Those who seek obscure funk jazz tracks and rare groove know that soundtracks from 70s African-American movies can sometimes be plentiful in exotic jazzy instrumentals. The movie “Car Wash” was a huge hit in the 70s, and is still popular to this day, but it seems much of its brilliant soundtrack has been overlooked. The main hits from the movie, including the title track, are all well known, but what a lot of people are missing is that this double album is loaded with excellent instrumentals. The main players here are the then brand new RnB group Rose Royce, famous Motown producer Norman Whitfield and guest guitarist Wah Wah Watson, who some may know from his work with Herbie Hancock. As the story goes, Whitfield was working with Royce on their new album when he got the call to do the soundtrack to a new movie that was bound to be big as it boasted the huge drawing power of both Richard Pryor and George Carlin. Whitfield decided the best thing to do was just take the work he had started with Royse and make that the soundtrack to the movie.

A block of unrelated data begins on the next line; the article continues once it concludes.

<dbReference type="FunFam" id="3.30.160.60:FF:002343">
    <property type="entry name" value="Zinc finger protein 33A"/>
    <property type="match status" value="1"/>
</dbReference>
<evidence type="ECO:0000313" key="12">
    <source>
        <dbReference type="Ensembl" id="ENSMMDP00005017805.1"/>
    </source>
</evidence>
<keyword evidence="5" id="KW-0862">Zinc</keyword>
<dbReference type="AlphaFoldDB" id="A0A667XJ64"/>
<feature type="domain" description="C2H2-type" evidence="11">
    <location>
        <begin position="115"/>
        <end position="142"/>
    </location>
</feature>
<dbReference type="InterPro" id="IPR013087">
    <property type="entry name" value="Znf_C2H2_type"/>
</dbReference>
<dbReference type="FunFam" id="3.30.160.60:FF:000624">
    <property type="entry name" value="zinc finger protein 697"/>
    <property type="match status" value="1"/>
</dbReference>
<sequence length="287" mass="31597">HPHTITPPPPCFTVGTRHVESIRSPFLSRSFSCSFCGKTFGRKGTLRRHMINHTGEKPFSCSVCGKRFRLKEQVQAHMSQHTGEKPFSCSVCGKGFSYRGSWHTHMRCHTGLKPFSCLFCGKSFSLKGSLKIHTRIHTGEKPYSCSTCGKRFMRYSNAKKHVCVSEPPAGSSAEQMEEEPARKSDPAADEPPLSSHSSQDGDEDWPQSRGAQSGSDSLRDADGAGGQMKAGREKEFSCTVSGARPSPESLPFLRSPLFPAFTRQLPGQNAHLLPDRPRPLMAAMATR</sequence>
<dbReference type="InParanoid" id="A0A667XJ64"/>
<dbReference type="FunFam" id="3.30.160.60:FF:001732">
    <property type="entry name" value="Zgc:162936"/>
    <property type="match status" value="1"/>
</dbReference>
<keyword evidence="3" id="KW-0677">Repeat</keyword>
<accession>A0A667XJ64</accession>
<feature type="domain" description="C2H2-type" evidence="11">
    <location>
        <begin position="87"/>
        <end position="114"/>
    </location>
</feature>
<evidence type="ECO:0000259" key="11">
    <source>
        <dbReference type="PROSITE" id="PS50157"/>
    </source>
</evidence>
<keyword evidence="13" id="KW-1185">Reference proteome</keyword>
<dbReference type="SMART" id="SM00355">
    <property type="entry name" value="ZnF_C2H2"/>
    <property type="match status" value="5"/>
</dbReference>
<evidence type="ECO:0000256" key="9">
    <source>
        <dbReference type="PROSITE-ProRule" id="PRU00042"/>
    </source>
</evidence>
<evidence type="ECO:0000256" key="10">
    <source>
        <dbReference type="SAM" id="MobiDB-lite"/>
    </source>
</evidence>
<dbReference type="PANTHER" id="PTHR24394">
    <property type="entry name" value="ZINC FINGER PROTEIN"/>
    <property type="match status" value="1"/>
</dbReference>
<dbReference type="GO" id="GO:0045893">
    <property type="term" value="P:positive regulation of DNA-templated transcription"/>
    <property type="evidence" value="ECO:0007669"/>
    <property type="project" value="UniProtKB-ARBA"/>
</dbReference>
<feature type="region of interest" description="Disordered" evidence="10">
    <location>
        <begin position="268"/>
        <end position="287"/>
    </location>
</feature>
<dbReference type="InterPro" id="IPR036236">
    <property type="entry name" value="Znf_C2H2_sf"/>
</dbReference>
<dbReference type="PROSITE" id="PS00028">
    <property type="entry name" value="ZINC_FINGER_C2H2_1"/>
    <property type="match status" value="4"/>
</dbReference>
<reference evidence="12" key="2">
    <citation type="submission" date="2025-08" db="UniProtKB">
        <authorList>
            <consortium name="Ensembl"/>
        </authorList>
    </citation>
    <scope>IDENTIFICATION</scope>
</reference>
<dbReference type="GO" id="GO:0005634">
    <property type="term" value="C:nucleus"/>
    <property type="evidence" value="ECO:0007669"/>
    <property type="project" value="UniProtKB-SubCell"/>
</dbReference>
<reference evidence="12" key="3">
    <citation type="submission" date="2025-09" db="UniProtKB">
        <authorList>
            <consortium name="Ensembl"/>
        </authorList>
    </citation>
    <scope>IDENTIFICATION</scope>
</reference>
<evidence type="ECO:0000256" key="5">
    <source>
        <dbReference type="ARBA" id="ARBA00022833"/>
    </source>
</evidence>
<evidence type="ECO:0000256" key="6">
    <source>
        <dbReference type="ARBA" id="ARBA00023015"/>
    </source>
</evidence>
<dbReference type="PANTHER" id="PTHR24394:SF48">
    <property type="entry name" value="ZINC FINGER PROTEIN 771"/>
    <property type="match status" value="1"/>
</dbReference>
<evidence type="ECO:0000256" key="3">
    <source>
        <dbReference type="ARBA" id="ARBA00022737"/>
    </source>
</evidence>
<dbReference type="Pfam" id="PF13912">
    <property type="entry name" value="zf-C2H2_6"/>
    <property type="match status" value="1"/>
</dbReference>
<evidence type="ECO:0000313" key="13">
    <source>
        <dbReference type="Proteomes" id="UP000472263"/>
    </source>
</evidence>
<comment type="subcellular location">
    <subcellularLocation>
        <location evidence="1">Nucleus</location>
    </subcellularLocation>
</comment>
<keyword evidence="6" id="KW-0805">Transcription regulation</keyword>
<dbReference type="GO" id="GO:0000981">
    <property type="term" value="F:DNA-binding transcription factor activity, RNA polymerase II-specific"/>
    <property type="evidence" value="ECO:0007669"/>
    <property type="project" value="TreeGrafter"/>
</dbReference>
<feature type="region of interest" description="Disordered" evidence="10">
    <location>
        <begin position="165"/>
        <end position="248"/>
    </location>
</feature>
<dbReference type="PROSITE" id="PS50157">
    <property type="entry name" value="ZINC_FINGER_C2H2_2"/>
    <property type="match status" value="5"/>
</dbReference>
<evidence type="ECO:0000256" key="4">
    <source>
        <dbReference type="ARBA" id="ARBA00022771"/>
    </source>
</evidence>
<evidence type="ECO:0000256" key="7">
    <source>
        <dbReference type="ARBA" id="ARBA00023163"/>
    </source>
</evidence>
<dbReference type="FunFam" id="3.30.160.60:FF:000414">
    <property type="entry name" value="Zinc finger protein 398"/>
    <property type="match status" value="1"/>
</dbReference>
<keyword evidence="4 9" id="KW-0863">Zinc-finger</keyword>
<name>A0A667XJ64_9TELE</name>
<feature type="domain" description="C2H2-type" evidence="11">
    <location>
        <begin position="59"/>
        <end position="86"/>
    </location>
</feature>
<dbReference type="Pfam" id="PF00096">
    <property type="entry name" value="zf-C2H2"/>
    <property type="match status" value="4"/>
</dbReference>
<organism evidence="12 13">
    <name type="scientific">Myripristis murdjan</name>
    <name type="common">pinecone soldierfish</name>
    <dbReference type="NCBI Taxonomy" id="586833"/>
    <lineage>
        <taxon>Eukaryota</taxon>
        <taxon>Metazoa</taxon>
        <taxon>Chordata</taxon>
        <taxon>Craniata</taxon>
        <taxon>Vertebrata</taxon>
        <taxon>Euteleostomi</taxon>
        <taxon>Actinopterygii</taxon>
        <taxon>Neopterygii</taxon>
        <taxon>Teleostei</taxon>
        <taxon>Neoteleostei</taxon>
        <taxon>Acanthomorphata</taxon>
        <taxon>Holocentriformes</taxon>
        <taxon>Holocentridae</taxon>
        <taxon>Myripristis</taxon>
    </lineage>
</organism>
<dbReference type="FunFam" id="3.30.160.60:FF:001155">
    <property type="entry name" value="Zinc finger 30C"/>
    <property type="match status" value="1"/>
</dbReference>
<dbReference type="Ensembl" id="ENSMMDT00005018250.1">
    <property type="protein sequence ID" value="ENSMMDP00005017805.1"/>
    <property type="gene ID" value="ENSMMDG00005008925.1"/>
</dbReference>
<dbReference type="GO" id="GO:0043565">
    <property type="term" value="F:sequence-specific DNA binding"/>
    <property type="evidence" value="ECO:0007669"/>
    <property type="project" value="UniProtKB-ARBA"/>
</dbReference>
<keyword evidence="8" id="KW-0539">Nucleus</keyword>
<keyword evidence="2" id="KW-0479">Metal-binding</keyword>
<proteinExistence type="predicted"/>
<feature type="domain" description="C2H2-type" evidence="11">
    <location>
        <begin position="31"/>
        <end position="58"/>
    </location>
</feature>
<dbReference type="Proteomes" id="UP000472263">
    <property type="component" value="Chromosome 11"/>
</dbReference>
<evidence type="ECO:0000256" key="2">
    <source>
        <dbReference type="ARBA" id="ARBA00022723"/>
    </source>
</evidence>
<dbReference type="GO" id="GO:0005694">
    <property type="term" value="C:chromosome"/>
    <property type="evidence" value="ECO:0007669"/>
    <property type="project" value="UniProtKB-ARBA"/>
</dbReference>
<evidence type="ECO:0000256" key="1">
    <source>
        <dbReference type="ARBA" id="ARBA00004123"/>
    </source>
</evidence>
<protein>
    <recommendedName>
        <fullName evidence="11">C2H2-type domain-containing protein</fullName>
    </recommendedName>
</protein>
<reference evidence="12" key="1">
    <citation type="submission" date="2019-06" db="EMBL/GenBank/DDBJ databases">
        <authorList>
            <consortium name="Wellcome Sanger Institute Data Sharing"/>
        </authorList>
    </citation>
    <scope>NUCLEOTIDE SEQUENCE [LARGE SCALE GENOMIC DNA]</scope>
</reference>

The handful of RnB pop tunes that Whitfield crafted for the album are all good, and they reflect his work with The Temptations, but the jazz and rare groove fans will want to check out the plentiful instrumentals. The hard charging funk of “Mid Day DJ Theme” and “Righteous Rhythm” are tops, and you can hear all of Wah Wah Watson’s signature guitar riffs, the same ones he used to build Herbie’s “Hang Up Your Hang Ups”. “Crying” is laid back space groove and “Sunrise” sounds like a modern nu jazz cut with its repeating minimal riffs. Really, everything on here is gold and all of it has that classic mid-70s funk sound that can’t be faked.

SAM MANGWANA Lubamba

Album · 2016 · World Fusion
Cover art 3.50 | 1 rating
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Matt